kid friendly pics

“Corn” DogsMeatballsSausage BallsPot PieShakesMac & Cheese, Pizza, New-tella, Candied Apples, Fudge Pops, Watermelon Pops or Jello. There are dozens of other recipes for healthy cookies, cupcakes and even ice cream!

I’m not an expert, just a Mom

Want to hear what other moms think about feeding their babies and toddlers?? Check out these great articles and tips from other like-minded Moms:

The Paleo Mama and Baby Lead Weaning the Paleo Way

Food Renegade and Why Ditch the Infant Cereals

The Paleo Parents and Feeding the Picky Cavekid

The Paleo Mama and 40 Days of Gluten-free Lunches

Also check out THIS Facebook page for more healthy lunch ideas for busy moms.

Final thoughts…

  1. If your children are used to fast or junk food, at least find a healthier alternative.  Getting the artificial colors, MSG, and preservatives out of your child’s diet is SO important!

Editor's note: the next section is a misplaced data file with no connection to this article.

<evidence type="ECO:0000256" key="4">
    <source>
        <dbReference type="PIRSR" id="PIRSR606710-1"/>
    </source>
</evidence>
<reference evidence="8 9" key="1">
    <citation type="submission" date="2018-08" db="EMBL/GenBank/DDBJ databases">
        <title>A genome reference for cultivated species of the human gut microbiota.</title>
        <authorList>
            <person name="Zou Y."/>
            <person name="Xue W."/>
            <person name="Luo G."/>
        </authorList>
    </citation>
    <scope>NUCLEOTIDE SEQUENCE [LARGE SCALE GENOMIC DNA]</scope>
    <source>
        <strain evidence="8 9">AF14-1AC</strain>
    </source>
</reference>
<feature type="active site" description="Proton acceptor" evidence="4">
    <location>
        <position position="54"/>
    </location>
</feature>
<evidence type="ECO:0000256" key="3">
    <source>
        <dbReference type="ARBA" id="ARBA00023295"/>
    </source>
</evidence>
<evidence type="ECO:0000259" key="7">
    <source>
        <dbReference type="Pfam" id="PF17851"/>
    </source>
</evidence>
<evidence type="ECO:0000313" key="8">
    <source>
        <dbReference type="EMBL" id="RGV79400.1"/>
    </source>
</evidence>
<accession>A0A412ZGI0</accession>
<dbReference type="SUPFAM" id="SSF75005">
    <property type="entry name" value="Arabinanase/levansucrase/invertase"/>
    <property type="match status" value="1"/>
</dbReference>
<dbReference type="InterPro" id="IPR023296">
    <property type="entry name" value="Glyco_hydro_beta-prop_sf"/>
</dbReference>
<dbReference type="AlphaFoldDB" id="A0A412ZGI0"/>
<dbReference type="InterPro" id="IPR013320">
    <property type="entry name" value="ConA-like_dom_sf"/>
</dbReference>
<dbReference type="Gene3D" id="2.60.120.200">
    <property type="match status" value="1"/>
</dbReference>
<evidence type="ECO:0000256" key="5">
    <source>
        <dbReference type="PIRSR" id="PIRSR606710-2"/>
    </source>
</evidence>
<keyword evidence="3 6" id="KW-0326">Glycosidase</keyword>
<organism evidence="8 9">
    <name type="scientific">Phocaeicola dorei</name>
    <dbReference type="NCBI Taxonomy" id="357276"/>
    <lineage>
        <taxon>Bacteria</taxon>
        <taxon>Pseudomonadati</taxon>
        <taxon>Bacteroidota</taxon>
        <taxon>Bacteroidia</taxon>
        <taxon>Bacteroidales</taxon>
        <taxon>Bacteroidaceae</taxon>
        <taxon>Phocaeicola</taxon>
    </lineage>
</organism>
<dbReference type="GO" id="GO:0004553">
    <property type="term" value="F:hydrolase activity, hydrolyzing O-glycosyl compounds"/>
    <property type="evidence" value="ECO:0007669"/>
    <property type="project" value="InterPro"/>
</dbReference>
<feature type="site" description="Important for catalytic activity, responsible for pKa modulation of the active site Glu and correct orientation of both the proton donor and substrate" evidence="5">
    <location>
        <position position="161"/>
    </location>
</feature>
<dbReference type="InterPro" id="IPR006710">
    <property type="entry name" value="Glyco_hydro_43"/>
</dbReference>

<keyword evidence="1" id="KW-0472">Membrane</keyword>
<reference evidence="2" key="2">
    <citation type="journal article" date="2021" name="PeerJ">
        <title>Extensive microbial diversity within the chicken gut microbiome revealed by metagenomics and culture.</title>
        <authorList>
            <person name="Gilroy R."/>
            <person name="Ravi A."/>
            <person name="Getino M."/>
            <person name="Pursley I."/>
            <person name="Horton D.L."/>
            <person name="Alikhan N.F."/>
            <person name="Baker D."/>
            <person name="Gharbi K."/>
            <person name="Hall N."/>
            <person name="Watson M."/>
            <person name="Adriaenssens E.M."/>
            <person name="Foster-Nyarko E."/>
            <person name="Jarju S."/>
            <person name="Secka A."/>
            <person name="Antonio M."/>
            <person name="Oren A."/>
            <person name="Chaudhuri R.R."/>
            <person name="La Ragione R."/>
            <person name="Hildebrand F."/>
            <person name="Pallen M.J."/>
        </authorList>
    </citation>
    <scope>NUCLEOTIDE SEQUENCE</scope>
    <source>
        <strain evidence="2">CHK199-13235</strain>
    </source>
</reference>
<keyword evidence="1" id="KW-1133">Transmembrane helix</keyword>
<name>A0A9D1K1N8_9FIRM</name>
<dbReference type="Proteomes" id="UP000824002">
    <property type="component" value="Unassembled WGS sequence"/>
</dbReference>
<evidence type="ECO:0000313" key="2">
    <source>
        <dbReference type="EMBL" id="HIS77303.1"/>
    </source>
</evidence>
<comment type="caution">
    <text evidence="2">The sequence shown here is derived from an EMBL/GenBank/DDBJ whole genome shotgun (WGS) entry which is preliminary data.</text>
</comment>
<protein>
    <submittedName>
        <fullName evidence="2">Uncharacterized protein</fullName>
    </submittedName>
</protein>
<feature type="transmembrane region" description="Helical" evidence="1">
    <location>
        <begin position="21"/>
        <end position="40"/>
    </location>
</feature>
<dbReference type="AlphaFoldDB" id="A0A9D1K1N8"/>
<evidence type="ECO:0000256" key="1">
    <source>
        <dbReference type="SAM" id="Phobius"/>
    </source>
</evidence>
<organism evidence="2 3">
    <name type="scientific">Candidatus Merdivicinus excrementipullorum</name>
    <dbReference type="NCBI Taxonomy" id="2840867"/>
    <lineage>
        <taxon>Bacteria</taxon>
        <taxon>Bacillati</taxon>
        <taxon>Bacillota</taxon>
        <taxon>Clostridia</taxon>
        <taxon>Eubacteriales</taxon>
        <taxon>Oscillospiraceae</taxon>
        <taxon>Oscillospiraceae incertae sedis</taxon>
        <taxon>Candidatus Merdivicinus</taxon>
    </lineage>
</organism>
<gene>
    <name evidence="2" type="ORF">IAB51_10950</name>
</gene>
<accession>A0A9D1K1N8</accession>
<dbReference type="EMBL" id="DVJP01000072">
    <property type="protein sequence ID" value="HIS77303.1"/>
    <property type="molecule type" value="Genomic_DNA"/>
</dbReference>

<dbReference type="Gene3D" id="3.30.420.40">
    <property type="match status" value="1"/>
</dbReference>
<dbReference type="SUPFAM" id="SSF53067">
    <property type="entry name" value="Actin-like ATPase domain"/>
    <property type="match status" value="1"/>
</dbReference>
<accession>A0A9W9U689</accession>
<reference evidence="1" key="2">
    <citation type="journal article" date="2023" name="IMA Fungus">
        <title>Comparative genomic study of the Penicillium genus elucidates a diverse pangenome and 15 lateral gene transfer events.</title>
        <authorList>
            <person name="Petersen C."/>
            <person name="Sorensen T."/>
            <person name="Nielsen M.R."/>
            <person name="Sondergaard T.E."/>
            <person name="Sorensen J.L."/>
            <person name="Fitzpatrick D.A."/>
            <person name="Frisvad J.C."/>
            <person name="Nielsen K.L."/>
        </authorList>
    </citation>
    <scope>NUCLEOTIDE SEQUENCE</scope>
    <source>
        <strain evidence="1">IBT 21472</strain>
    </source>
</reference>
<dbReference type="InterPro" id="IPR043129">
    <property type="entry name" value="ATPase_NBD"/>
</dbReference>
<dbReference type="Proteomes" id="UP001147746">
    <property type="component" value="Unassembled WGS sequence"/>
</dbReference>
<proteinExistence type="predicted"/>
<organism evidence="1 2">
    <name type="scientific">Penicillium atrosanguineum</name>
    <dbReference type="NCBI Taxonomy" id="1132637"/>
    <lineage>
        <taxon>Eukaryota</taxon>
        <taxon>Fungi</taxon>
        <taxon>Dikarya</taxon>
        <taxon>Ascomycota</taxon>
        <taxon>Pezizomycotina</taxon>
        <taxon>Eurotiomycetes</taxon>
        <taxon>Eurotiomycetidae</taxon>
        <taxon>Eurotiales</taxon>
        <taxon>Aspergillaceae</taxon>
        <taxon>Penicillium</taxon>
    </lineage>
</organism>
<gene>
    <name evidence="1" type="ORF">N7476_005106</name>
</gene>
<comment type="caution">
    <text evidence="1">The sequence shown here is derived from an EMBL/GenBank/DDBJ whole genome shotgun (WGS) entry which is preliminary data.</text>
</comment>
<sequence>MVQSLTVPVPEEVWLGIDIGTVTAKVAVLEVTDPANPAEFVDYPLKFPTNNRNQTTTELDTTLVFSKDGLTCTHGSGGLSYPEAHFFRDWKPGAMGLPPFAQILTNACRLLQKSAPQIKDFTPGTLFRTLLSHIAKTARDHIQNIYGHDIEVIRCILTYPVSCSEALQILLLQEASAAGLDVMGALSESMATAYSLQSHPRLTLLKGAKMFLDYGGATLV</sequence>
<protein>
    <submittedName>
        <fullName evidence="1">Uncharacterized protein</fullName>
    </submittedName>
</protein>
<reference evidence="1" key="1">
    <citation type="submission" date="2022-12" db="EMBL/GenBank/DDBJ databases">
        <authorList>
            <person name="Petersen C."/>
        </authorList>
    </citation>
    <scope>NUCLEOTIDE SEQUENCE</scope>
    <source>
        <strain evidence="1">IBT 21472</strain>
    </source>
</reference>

2. Offer new foods, don’t assume they hate a certain food even though they wouldn’t eat it a month ago. Keep reintroducing new foods.
  3. Never say that a food taste bad (and don’t let others tell them either).
  4. Just because you don’t like a certain food, doesn’t mean your children won’t love it!
  5. Let them see you eating healthy foods, set an a good example.
  6. Plan, Plan, PLAN! Try to bring healthy snacks when going out.

I don’t have all the answers. With babies and kids, it seems to be trial and error, but these tips have helped me in the past few months of feeding my boys. I hope they are helpful to you, too. Leave a comment, and let me know what works for you!